As you all know, the opportunity gap that limits the life chances of low income children begins in the earliest years. We are very aware of the research indicating that as early as nine months of age; low-income children are more likely to demonstrate delays in their cognitive, language and social-emotional development compared to their higher-income peers. We know that by the start of school, low-income children are even further behind their peers in cognitive and language skills. And, we know that over the first four years of life, it is estimated that a child from a low-income family will have exposure to about 13 million words, compared to 45 million words for a child in a higher-income household – a difference of more than 30 million words. So, a continuum of early childhood programs and services in fundamental to addressing the opportunity gap and improving the prospects of low income children.

That’s why the Administration has spurred the expansion of evidence-based home visiting programs, worked to improve the quality of child care and address child well-being in the child welfare system, increased participation in Early Head Start, and worked to strengthen the effectiveness of Head Start through research, technical assistance, stronger coordination with other early childhood programs, and requiring competition for the first time in the history of the program. And, that’s why HHS and the Department of Education have worked together on the Race to the Top Early Learning Challenge to raise the quality of early childhood education programs, establishing higher standards across programs and providing critical links with health, nutrition, mental health, and family supports.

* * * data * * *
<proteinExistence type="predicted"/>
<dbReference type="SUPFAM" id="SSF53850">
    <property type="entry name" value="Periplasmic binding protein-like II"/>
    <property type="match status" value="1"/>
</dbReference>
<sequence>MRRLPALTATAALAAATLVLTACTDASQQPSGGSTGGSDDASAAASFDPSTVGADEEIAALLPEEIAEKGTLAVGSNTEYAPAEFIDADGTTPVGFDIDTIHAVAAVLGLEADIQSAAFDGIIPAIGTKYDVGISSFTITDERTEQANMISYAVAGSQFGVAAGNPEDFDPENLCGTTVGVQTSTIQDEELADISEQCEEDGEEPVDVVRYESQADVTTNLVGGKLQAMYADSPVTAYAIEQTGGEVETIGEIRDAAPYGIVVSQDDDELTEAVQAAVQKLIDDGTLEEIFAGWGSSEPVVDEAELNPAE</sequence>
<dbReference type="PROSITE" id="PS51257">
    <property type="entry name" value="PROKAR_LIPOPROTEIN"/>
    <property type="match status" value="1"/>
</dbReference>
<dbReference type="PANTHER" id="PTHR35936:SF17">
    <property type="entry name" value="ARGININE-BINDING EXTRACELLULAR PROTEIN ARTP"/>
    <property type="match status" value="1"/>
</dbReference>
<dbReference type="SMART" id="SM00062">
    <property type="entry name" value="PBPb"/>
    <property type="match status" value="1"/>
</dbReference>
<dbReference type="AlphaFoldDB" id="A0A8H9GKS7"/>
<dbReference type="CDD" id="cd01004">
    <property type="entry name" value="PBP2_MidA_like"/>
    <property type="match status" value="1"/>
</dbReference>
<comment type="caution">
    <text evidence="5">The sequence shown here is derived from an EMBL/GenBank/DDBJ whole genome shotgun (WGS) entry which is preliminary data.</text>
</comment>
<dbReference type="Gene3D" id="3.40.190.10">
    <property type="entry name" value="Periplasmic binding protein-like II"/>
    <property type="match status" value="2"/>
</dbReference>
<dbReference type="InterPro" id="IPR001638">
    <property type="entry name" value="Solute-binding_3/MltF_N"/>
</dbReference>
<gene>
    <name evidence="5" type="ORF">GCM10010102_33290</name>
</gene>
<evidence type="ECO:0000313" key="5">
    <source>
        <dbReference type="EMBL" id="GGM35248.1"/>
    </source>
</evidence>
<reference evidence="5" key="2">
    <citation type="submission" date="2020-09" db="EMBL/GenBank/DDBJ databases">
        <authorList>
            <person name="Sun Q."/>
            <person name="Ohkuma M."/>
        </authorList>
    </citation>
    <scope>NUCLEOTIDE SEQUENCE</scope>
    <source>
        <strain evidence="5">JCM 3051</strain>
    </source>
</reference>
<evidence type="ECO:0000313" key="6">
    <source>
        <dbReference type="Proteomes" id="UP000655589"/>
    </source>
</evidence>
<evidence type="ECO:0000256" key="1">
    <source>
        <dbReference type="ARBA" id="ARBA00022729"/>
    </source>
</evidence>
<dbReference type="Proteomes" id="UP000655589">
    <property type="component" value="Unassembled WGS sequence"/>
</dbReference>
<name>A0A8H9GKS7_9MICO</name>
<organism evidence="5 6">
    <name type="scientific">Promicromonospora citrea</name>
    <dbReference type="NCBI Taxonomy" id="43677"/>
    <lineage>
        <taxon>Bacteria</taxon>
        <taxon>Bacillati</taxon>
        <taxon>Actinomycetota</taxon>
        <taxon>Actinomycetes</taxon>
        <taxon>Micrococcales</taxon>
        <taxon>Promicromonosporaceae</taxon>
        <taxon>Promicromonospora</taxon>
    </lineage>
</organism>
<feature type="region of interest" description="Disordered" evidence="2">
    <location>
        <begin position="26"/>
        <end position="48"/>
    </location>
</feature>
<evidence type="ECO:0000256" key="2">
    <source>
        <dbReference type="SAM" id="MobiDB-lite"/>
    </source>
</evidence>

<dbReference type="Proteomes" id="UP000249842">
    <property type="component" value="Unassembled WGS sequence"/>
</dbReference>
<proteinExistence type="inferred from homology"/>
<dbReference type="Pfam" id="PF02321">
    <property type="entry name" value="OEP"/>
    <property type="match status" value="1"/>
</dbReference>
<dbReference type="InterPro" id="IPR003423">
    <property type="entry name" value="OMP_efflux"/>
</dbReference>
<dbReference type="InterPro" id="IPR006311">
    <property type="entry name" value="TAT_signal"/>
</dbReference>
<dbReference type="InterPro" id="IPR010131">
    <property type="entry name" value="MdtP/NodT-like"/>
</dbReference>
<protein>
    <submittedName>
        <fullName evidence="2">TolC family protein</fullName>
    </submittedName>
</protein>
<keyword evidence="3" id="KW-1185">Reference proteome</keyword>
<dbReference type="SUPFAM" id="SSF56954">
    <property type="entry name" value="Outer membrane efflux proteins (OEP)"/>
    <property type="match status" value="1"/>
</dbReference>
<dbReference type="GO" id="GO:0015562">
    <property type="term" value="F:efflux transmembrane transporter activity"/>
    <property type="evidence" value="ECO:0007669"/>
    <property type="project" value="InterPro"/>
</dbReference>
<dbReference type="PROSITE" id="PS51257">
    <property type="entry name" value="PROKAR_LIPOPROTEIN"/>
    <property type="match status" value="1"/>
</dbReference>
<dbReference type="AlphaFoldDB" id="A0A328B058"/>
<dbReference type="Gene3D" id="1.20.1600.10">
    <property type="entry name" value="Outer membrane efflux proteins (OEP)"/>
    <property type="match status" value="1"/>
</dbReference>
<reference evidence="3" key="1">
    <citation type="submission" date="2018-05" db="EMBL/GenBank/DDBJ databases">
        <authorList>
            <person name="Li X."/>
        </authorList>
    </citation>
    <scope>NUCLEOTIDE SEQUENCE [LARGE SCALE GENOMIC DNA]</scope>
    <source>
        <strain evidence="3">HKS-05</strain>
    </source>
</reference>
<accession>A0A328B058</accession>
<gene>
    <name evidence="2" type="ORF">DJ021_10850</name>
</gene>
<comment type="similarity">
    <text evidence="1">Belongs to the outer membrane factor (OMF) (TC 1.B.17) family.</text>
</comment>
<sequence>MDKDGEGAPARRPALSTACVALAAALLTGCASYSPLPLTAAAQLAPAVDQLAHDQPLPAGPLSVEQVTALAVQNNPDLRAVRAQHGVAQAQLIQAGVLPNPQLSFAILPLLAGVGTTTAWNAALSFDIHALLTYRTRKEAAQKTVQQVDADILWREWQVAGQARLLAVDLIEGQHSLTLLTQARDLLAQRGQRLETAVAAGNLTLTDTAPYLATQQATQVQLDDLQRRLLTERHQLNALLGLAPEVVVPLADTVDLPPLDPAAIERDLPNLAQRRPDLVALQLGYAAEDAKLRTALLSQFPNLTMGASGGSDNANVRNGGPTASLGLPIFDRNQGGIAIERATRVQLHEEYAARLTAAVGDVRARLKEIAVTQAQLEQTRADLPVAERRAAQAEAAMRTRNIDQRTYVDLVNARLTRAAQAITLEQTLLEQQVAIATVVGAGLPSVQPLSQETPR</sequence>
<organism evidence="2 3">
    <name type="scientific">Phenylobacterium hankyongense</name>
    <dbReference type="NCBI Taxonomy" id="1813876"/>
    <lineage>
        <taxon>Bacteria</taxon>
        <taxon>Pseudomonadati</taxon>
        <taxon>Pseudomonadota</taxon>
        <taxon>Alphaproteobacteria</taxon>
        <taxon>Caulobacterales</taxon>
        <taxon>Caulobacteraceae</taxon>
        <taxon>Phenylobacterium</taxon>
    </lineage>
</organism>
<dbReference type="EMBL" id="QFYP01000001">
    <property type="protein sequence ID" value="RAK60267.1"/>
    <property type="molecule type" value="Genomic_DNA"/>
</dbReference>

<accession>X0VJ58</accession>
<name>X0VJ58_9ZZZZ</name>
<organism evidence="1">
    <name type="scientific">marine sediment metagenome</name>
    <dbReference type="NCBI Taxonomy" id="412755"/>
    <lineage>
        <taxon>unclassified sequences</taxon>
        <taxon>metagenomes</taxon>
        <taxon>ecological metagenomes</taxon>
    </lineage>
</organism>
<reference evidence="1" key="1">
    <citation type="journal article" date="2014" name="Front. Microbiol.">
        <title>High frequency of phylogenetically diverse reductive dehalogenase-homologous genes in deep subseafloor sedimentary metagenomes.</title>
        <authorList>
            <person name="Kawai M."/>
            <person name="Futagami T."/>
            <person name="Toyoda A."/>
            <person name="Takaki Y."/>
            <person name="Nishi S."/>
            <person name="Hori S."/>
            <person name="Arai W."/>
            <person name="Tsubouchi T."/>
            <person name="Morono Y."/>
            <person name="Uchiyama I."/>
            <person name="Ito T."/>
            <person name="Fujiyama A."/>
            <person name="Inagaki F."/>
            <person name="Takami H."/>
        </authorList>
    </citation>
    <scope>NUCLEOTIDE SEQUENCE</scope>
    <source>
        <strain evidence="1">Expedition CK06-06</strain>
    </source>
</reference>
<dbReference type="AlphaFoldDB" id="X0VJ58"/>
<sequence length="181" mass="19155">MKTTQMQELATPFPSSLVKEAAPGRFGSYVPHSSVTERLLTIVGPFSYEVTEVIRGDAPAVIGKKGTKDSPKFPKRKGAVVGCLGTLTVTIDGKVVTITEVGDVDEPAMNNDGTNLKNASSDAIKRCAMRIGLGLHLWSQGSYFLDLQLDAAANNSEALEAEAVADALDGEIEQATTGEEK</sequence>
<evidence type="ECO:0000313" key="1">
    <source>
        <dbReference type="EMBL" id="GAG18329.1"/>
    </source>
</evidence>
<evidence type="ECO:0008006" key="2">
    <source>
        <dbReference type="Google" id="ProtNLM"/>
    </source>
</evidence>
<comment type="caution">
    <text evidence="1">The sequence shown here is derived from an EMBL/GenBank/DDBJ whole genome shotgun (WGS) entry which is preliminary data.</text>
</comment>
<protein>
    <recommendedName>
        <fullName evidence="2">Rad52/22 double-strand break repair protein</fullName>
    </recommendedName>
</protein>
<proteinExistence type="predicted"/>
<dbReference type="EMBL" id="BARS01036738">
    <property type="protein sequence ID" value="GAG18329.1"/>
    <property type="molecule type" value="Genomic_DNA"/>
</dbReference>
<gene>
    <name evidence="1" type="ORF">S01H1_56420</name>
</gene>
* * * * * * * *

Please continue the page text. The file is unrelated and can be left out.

As you also know, the Administration wants to do more. The Affordable Care Act provided $1.5 billion over five years for evidence-based home visiting programs. The Administration has urged Congress to extend and expand evidence-based the program. We need Congress to act on that extension. The President’s budget also sought $75 billion over 10 years to expand high-quality preschool programs to all 4-year-olds in families with incomes below 200 percent of poverty. Congress took a limited but important step forward in providing continued funding for Race to the Top Early Learning Challenge grants. But, of course, the largest new early childhood investment in the 2014 budget was for Head Start--- $1 billion, both to reverse the impacts of sequestration and to provide $500 million to establish the Early Head Start-Child Care partnerships. Through these partnerships, more children will be served in high quality settings, and child care centers will be provided with support needed to meet Early Head Start Performance Standards and to increase providers’ training, education and pay. In addition, the Partnerships will provide comprehensive services to benefit children by enhancing learning, health, and development, including multiple screenings; higher health, safety, and nutrition standards; increased professional development opportunities for teachers; and increased parent engagement opportunities. We are very mindful that Head Start is one part of the array of experiences, systems, and network of relationships that shape the lives of children and their families. We understand that the impacts of even the most effective programs are affected when young children grow up in conditions of parental unemployment or deep poverty; when conditions in the home are chaotic or dysfunctional; when schools are ineffective or worse; when neighborhoods and communities are lacking in jobs and opportunities, or plagued by violence. Accordingly, any strategy to improve outcomes for children has to focus on the capacities of parents and the conditions of communities.